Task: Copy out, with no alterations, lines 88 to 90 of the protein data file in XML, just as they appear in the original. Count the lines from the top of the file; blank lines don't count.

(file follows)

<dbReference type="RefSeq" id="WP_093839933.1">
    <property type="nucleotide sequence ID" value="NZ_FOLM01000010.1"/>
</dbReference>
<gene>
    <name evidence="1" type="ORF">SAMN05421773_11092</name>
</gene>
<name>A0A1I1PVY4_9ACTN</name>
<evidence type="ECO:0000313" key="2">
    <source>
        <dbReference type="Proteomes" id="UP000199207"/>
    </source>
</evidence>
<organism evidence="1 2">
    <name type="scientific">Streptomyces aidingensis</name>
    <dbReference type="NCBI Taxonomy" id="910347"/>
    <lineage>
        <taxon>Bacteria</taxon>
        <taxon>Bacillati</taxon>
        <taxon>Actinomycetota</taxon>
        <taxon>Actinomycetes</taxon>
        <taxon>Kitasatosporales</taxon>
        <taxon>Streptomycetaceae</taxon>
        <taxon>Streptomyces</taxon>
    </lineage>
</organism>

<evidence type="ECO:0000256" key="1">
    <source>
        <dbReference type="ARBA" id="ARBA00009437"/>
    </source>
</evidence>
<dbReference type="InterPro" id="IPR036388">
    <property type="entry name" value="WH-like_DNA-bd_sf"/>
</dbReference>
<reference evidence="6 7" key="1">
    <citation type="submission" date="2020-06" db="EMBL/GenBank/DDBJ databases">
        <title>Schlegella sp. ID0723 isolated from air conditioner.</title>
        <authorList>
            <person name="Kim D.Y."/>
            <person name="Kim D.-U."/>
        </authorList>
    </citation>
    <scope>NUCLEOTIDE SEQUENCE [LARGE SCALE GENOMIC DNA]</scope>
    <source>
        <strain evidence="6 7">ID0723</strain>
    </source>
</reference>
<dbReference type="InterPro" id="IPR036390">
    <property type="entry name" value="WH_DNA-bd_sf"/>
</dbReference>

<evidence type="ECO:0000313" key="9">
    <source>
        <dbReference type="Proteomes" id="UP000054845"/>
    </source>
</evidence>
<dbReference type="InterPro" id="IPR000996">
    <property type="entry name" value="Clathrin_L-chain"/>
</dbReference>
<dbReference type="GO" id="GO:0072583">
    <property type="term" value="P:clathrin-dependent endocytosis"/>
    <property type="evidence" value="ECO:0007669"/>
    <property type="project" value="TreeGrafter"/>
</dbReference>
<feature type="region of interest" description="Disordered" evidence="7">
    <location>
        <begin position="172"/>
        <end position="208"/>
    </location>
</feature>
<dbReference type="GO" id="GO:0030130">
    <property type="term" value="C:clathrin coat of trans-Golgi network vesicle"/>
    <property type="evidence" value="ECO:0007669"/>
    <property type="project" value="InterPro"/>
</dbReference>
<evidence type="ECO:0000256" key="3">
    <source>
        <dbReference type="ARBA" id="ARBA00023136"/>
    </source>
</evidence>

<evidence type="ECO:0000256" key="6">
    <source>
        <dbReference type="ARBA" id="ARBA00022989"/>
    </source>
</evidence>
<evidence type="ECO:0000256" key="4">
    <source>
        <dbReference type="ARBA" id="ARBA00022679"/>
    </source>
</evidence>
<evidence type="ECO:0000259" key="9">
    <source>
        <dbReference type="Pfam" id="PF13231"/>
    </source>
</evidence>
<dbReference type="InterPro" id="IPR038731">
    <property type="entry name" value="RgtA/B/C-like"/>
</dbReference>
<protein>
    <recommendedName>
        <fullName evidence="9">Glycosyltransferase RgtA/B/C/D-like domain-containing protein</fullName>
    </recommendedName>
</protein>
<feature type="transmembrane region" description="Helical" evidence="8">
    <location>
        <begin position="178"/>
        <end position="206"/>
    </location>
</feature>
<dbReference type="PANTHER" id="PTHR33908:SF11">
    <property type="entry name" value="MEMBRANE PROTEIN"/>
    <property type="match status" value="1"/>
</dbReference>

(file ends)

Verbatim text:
</evidence>
<evidence type="ECO:0000259" key="9">
    <source>